By Caleb Faires
Hosea writes to a spiritually unstable people, often wavering in their vows to return and seek God. What, then, are we to make of this declaration: “Come, let’s return to the LORD” (Hosea 6:1)?
Is this an expression of genuine repentance, or another vain commitment, a faithless promise?
Even well-intentioned repentance, performed in our own strength, will be like the dew that goes away. Time and again, Ephraim and Judah (two tribes of Israel) had vowed and fallen away. They had promised and grown weary of keeping their promise. “What am I going to do with you, Ephraim?” God asks (v.4).
Like Ephraim, when I hear that question, my gut reaction is to say to God, “Give me another chance! I can do it this time!” But I cannot. God does not desire my own sacrificial efforts, or any vain attempt on my part to earn His favor. Such pursuits are not true repentance.
Yet how often do we substitute “sacrifice” for faithful love? Do we measure our spiritual walk by our own accomplishments, rather than by what He has done for us? Do we walk alone, rather than in the light of His fellowship and the communion of the saints? Do we engage in the Word and prayer as to-dos, rather than as a feast of grace? When we sin, do we try to earn our way back into God’s favor, rather than leaning wholly upon Christ?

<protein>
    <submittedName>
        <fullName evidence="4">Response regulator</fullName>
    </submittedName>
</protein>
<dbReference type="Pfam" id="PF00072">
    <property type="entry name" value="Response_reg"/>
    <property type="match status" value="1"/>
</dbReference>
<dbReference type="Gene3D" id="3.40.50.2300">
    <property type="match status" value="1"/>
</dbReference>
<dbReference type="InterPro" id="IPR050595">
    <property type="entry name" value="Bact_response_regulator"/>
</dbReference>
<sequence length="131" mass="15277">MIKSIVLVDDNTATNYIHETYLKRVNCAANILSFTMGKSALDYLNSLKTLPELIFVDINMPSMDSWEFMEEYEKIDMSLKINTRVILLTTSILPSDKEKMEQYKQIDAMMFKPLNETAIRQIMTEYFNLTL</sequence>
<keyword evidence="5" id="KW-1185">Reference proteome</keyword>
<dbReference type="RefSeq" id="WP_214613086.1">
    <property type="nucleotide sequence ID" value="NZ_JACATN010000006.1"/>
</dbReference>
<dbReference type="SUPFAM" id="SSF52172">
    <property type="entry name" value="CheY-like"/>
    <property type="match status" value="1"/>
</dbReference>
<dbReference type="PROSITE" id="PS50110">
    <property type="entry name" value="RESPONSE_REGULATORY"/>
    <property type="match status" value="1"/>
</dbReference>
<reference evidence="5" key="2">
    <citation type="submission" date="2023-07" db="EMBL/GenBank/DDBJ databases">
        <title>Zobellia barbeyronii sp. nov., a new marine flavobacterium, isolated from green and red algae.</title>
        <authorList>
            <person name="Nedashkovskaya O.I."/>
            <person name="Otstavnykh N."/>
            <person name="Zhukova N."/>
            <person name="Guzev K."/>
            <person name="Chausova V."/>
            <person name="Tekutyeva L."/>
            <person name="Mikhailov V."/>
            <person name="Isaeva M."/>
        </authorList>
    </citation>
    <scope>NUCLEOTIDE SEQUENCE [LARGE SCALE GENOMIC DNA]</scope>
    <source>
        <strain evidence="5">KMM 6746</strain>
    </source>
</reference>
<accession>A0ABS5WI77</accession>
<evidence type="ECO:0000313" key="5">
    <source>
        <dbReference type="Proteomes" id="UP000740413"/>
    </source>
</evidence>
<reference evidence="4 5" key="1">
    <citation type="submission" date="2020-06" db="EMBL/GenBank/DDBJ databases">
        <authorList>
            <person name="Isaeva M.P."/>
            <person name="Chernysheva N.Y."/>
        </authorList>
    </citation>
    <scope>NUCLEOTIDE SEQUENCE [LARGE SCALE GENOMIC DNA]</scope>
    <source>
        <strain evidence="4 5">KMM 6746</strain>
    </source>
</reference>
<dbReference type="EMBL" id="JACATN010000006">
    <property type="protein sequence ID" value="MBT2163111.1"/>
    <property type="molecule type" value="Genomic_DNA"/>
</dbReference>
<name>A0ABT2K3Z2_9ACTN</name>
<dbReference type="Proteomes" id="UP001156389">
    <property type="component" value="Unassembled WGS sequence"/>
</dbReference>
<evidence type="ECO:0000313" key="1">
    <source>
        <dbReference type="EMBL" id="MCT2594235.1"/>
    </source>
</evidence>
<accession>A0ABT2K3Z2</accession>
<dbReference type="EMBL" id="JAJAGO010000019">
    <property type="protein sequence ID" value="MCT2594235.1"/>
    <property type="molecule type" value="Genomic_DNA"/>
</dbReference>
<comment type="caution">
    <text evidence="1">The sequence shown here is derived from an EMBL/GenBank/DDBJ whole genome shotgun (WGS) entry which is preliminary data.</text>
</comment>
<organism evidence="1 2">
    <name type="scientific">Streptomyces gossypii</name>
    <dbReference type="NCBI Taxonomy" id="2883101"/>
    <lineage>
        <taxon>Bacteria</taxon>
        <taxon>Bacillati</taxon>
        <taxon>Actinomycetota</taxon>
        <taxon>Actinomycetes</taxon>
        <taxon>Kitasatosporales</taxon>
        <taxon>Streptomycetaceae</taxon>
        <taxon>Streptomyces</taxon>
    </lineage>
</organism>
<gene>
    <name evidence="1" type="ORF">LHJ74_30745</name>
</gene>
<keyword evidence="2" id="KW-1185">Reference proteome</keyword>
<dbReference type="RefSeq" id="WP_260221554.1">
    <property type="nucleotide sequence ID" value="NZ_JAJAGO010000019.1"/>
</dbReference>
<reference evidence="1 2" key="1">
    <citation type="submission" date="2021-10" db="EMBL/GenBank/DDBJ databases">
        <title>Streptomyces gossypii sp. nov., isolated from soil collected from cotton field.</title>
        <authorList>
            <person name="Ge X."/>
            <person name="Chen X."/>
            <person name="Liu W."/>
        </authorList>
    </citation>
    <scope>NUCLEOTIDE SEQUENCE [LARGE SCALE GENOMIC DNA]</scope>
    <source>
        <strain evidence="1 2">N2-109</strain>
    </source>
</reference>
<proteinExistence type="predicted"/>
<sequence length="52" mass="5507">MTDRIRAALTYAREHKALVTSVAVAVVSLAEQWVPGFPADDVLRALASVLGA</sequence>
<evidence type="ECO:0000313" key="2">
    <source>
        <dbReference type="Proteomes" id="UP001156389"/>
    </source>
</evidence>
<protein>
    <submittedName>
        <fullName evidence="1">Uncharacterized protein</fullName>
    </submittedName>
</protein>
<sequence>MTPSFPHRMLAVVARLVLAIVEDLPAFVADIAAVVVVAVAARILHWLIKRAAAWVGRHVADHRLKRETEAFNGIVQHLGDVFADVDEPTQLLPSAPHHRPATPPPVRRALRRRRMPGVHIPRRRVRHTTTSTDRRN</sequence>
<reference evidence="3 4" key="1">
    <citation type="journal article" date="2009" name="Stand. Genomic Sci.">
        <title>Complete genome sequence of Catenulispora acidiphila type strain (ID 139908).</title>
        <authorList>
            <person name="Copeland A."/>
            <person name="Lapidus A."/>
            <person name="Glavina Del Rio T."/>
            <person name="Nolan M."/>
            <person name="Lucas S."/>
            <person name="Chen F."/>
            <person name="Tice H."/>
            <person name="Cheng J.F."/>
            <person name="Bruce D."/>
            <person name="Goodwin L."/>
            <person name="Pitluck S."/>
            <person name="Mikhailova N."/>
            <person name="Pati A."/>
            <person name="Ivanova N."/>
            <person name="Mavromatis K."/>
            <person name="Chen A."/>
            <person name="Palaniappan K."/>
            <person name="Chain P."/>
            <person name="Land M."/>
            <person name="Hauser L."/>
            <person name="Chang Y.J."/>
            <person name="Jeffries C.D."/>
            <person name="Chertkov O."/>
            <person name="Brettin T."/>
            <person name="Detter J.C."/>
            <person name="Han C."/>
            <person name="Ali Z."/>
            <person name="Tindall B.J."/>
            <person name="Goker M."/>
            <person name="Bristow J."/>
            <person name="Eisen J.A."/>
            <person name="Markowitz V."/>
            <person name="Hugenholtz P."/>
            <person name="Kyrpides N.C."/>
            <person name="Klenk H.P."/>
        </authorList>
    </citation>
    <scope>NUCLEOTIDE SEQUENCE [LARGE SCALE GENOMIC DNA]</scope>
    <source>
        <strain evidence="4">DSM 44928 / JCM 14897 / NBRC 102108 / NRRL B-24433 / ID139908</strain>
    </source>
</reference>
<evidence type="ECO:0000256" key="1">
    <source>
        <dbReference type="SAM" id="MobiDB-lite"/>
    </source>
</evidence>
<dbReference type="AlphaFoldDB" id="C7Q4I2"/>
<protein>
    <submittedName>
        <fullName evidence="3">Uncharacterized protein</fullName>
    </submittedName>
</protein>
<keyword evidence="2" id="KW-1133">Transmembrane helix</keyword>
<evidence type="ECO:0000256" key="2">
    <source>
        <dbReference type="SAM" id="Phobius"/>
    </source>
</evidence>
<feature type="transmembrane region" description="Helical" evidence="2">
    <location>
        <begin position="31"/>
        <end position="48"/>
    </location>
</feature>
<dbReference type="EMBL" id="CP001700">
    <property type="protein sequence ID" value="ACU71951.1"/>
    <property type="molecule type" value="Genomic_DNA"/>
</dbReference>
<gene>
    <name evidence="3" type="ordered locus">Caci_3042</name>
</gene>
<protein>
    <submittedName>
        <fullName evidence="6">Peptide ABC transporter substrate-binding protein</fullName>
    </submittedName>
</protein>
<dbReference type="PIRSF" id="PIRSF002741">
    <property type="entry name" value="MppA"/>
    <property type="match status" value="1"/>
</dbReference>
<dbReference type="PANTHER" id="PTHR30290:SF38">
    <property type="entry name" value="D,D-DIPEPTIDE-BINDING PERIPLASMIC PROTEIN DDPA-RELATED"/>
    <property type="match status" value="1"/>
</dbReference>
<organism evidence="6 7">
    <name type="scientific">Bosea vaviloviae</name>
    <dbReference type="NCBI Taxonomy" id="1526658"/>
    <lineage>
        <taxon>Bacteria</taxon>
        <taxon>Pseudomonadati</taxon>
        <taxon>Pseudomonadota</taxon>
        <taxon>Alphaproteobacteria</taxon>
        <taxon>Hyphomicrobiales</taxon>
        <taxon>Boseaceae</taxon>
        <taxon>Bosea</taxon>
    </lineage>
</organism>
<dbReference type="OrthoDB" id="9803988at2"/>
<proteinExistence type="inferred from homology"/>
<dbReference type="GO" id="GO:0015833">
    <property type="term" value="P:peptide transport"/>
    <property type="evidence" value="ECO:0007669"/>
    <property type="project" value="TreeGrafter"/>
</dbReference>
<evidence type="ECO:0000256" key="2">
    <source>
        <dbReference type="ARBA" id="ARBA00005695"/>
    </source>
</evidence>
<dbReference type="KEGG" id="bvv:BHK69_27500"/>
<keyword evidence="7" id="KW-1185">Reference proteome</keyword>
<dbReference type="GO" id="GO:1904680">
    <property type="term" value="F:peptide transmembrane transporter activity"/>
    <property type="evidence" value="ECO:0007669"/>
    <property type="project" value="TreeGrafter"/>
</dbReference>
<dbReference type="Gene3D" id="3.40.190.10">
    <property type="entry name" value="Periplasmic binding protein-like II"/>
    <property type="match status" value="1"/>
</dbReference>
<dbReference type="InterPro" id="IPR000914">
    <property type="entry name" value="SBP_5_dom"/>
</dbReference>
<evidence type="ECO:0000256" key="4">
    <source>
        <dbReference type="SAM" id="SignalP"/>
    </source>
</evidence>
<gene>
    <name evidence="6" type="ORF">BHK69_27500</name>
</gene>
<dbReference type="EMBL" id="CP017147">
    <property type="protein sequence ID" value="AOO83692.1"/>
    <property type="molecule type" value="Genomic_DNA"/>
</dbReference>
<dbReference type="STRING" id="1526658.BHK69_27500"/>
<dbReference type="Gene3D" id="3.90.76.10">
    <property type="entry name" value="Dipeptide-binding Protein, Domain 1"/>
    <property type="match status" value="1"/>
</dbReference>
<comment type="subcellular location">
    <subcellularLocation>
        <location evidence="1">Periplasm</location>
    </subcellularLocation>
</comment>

We all have Ephraim hearts. We are quick to turn aside and seek refreshment from strange waters (Jeremiah 2:17–25). But God, in His great mercy, has offered deliverance even to us. God’s rebukes mercifully drive us to Christ:
For he has torn us,
and he will heal us;
he has wounded us,
and he will bind up our wounds.
He will revive us after two days,
and on the third day he will raise us up
so we can live in his presence.
Our hope of returning to the Lord is not in our efforts, but in Christ. In Him, we are struck down, as God visited His just wrath against our sin on the cross. In Him, we are raised. God does not desire vain sacrifice from us, for Christ Jesus, the true sacrifice, has already satisfied the demands of justice.
Therefore, “let’s strive to know the LORD” (Hosea 6:3). He has come to us as the spring rain, making even the wasteland and desert glad (Isaiah 35:1). Let us lay aside vain pursuits and walk in His steadfast love. How rich indeed is His mercy, how unfathomable His redemption!